RNC has good vibrations!

Avram and Nicole are sitting at a table; one of the scientists is holding a balloon and a can. There are other balloons and pieces of tactile equipment on the table.

Today is National Physics Day, and at RNC (Royal National College for the Blind), we celebrate by taking a look back at a very positive physics day we hosted on campus last term!

 

The Large Hadron Collider (LHC) is the world’s largest and most powerful particle accelerator which consists of a 27 kilometre ring of superconducting magnets which is situated 50-175 metres underground, with a number of accelerating structures to boost the energy of the particles along the way.

 

The aim of the Tactile Collider project is to give people with visual impairment a way to access the LHC; making science accessible. The Tactile Collider project has developed a fully immersive experience which guides participants through the particle content of the universe using sights, sound and touch. This 90 minute experience revolves around a 3.5 metre tactile model accelerator named CASSIE (Conceptual Accelerator Supporting Scientific Inclusive Education) where students can touch and feel the different surfaces and components.

 

People taking part in the experience visit four different stations where they interact with different scientists who explain the meaning of objects, explaining four central ideas in particle physics;

  • How everything is made out of particles.
  • How magnets are used to steer and focus beams.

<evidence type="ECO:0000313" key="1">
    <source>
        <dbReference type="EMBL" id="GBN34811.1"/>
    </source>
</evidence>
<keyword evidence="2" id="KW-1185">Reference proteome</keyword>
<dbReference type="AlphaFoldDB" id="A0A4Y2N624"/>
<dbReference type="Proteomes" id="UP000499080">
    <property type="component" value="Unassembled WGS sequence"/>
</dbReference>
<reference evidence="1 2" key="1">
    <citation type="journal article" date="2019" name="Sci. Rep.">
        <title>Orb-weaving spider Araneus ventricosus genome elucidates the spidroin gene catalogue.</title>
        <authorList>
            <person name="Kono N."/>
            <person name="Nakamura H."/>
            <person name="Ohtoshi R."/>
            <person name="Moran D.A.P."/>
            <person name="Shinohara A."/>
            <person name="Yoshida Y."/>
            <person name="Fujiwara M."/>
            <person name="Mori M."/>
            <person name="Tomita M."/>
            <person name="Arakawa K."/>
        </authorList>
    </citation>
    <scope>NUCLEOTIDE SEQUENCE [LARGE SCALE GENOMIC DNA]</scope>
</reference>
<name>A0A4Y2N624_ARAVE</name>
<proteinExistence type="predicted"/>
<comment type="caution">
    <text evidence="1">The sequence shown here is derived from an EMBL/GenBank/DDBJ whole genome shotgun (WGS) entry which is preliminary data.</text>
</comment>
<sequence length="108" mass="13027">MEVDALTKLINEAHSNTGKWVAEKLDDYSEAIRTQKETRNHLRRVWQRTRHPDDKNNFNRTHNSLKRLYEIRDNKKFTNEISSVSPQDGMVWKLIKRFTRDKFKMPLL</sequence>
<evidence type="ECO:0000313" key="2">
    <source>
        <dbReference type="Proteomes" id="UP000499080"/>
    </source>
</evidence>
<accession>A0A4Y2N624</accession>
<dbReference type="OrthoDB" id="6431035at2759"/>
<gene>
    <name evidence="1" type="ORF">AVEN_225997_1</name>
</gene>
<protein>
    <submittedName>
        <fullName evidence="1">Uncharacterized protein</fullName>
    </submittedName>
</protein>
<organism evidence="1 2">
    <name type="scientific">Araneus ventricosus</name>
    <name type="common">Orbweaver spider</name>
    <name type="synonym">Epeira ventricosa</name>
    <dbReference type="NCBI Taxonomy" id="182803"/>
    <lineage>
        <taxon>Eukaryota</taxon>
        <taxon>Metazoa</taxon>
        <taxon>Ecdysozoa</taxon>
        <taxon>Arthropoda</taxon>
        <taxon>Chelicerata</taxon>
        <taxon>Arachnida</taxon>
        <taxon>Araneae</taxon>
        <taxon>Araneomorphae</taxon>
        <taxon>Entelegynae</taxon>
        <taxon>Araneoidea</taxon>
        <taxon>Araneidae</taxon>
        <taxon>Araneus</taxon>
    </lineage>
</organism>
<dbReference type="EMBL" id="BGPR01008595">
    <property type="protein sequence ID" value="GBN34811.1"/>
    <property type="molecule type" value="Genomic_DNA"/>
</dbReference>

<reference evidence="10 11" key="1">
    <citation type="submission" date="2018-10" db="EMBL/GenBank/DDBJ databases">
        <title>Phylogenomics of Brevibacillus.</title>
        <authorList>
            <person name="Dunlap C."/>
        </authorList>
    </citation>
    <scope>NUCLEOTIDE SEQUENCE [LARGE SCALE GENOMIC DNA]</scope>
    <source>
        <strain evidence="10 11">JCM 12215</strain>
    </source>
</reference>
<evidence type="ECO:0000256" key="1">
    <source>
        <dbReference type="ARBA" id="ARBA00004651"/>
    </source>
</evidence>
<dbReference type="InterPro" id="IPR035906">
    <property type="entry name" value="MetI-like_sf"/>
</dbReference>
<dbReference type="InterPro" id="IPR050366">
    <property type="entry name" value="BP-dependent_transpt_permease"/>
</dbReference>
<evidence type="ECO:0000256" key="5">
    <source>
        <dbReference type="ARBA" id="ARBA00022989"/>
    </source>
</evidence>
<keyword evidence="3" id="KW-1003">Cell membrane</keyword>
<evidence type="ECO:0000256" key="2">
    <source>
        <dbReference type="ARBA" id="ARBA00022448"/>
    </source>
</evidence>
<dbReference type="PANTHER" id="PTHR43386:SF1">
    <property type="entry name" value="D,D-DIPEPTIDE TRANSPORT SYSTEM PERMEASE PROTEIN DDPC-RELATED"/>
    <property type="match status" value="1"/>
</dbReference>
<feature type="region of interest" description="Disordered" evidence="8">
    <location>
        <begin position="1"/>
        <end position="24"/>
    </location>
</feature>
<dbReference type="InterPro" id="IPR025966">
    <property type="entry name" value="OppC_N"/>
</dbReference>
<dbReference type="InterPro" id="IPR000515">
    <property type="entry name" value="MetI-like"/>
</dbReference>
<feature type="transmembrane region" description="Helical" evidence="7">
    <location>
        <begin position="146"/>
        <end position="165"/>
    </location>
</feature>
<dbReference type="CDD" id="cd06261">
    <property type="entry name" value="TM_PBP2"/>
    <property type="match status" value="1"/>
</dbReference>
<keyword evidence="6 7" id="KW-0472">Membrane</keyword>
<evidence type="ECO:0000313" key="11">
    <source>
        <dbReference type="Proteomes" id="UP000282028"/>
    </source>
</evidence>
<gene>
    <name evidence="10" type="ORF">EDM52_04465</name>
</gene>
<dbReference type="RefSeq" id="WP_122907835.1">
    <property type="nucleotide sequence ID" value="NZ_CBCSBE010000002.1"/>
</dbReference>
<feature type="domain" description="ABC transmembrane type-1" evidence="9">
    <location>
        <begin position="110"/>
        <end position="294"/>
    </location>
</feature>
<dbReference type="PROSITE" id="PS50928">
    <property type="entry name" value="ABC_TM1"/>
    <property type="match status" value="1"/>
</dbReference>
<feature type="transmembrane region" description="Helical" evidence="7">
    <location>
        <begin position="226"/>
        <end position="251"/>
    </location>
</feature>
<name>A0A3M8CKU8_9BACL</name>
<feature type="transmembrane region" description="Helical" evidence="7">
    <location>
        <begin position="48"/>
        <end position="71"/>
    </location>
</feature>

• How particles are accelerated around a ring.
  • How scientists discovered the Higg’s Boson.

 

When the Tactile Collider project came to RNC we had three separate sessions delivered by physicists from different UK universities, attended by 29 of our students and 11 members of RNC staff. Nicola Smith, RNC’s Head of Learning and Curriculum, says “The feedback from students and staff was extremely positive, particularly regarding the effort taken to produce all the tactile resources, the reading materials to meet each students’ needs and the content of the delivery.”

 

Chris Edmonds, a Physics Lecturer at the University of Liverpool, and founding member of the Tactile Collider project, said “I’ve spoken to a lot of people who thought science wasn’t for them, and we wanted to show that it could be.” As part of their research, the Tactile Collider project team spoke to students across the country to get to know more about some of the barriers to learning faced by students with visual impairment.

 

Jack Morris, 17 from Bolton, who is now a student at RNC, came up with the idea of using soundscapes and now they are using this as part of their project. Jack says “I had the idea after playing a game on my phone which was around sounds where you could hear yourself move. I was really excited to hear that the project had used my idea about the sound because I really wasn’t expecting it, the actual machine is way underground in Switzerland and so it was really cool to actually hear the sounds from there.”

Ciaron Naughton, 17 from Luton, says “I really enjoyed the day, it was presented really well and in an accessible way. I learned a lot about particles and magnets which was really interesting and it’s prompted me to find out more so I’ve been watching videos about the Hadron Collider online.”

 

Tim Broome, RNC’s Student Recruitment Manager, says “It’s great that projects like Tactile Collider are working so hard to make science accessible. Moving forwards we hope that projects like this are rolled out more with specialist teachers in primary and secondary schools so that youngsters have the chance to learn about science and develop an interest in it earlier.”

 

Visit RNC

If you would like to find out more about RNC; The UK’s leading Further Education College for people with visual impairment, call our Student Enquiries Team on 01432 376 621 or email info@rnc.ac.uk

 

Article written by Bik Lee, Digital Media Officer at RNC